The word fracture is often applied to bones of living creatures, or to crystals or crystalline materials, such as gemstones or metal. Sometimes, in crystalline materials, individual crystals fracture without the body actually separating into two or more pieces. Depending on the substance which is fractured, a fracture reduces strength (most substances) or inhibits transmission of light (optical crystals).
Types of fracture
In brittle fracture, no plastic deformation takes place before fracture. In brittle single crystals, cleavage fracture occurs as the result of tensile stress acting normal to any of a crystal's cleavage planes. In amorphous solids, by contrast, the lack of a crystalline structure means that any direction may be considered a cleavage plane; the result is a conchoidal fracture, with cracks proceeding normal to the applied tension.
Recently, scientists have discovered supersonic fracture , the phenomenon of crack motion faster than any speed of sound in a material. This phenomenon was recently also verified by experiment of fracture in rubber-like materials.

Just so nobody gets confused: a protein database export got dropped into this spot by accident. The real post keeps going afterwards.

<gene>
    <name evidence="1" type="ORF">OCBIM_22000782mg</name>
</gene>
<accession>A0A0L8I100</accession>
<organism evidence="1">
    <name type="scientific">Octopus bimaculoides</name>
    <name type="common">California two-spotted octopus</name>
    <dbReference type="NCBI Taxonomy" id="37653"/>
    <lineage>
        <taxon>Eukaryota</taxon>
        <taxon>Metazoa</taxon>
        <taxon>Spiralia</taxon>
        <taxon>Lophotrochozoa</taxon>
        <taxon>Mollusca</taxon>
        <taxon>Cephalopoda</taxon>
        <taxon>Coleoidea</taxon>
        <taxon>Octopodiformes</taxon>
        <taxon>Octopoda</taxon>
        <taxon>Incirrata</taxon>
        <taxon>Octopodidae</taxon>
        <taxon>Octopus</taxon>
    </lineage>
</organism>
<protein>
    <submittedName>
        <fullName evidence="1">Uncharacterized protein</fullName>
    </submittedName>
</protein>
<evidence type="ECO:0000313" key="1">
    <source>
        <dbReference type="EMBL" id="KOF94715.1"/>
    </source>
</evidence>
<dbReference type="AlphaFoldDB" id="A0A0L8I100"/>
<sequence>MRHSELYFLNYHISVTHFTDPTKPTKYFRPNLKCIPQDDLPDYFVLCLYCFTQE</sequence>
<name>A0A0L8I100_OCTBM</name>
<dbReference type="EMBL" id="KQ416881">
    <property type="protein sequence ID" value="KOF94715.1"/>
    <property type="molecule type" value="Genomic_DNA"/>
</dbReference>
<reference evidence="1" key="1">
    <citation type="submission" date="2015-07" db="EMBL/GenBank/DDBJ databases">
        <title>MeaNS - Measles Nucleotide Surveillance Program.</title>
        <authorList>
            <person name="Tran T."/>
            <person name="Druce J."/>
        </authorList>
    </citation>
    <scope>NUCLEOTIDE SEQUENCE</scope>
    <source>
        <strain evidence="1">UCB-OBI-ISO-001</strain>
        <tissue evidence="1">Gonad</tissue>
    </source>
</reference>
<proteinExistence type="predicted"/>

In ductile fracture, extensive plastic deformation takes place before fracture. In metallic materials, the plastic deformation is a well understood mechanism that stems from the atomic structure in crystalline structures. However, such mechanism only provides explanation for the material deformation, but not for material separation that constitutes fracture. No satisfactory atomic level model has been agreed on to explain the occurrence of the material separation in a pure material without inclusion. Many ductile metals, especially materials with high purity, can sustain very large deformation of 50-100% or more strain before fracture under favorable loading condition and environmental condition. The strain at which the fracture happens obviously is controlled by the purity of the materials. Pure iron can undergo deformation up to 100% strain before breaking, while cast iron or high-carbon steels can barely sustain 3% of strain.